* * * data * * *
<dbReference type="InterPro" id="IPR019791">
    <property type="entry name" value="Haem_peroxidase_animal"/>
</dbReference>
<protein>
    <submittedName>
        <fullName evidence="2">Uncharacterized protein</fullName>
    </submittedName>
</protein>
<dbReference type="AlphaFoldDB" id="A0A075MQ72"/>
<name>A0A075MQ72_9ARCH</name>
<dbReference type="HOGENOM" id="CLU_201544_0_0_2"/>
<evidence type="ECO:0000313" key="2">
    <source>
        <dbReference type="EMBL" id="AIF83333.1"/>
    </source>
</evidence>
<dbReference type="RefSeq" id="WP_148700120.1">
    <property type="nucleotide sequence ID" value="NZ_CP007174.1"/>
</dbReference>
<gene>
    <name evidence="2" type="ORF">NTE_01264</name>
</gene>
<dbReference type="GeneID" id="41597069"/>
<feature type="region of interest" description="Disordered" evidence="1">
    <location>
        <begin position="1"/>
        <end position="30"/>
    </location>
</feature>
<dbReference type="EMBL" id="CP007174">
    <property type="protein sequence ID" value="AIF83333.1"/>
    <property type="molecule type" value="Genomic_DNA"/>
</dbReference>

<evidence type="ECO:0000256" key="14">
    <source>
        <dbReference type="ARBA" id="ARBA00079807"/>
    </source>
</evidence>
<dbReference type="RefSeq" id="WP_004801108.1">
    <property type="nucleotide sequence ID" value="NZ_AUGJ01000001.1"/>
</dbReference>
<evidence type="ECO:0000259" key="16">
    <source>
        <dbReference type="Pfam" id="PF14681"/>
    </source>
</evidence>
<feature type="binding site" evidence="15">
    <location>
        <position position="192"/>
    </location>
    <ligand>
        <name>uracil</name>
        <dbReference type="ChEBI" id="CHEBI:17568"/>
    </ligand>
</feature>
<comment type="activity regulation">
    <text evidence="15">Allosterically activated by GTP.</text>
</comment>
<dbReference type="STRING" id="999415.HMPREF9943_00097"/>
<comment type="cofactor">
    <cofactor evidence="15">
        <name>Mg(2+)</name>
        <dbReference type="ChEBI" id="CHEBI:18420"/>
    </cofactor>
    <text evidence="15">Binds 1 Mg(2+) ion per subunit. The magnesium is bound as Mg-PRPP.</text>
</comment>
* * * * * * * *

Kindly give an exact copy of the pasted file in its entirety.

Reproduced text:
<dbReference type="InterPro" id="IPR019791">
    <property type="entry name" value="Haem_peroxidase_animal"/>
</dbReference>
<protein>
    <submittedName>
        <fullName evidence="2">Uncharacterized protein</fullName>
    </submittedName>
</protein>
<dbReference type="AlphaFoldDB" id="A0A075MQ72"/>
<name>A0A075MQ72_9ARCH</name>
<dbReference type="HOGENOM" id="CLU_201544_0_0_2"/>
<evidence type="ECO:0000313" key="2">
    <source>
        <dbReference type="EMBL" id="AIF83333.1"/>
    </source>
</evidence>
<dbReference type="RefSeq" id="WP_148700120.1">
    <property type="nucleotide sequence ID" value="NZ_CP007174.1"/>
</dbReference>
<gene>
    <name evidence="2" type="ORF">NTE_01264</name>
</gene>
<dbReference type="GeneID" id="41597069"/>
<feature type="region of interest" description="Disordered" evidence="1">
    <location>
        <begin position="1"/>
        <end position="30"/>
    </location>
</feature>
<dbReference type="EMBL" id="CP007174">
    <property type="protein sequence ID" value="AIF83333.1"/>
    <property type="molecule type" value="Genomic_DNA"/>
</dbReference>

<evidence type="ECO:0000256" key="14">
    <source>
        <dbReference type="ARBA" id="ARBA00079807"/>
    </source>
</evidence>
<dbReference type="RefSeq" id="WP_004801108.1">
    <property type="nucleotide sequence ID" value="NZ_AUGJ01000001.1"/>
</dbReference>
<evidence type="ECO:0000259" key="16">
    <source>
        <dbReference type="Pfam" id="PF14681"/>
    </source>
</evidence>
<feature type="binding site" evidence="15">
    <location>
        <position position="192"/>
    </location>
    <ligand>
        <name>uracil</name>
        <dbReference type="ChEBI" id="CHEBI:17568"/>
    </ligand>
</feature>
<comment type="activity regulation">
    <text evidence="15">Allosterically activated by GTP.</text>
</comment>
<dbReference type="STRING" id="999415.HMPREF9943_00097"/>
<comment type="cofactor">
    <cofactor evidence="15">
        <name>Mg(2+)</name>
        <dbReference type="ChEBI" id="CHEBI:18420"/>
    </cofactor>
    <text evidence="15">Binds 1 Mg(2+) ion per subunit. The magnesium is bound as Mg-PRPP.</text>
</comment>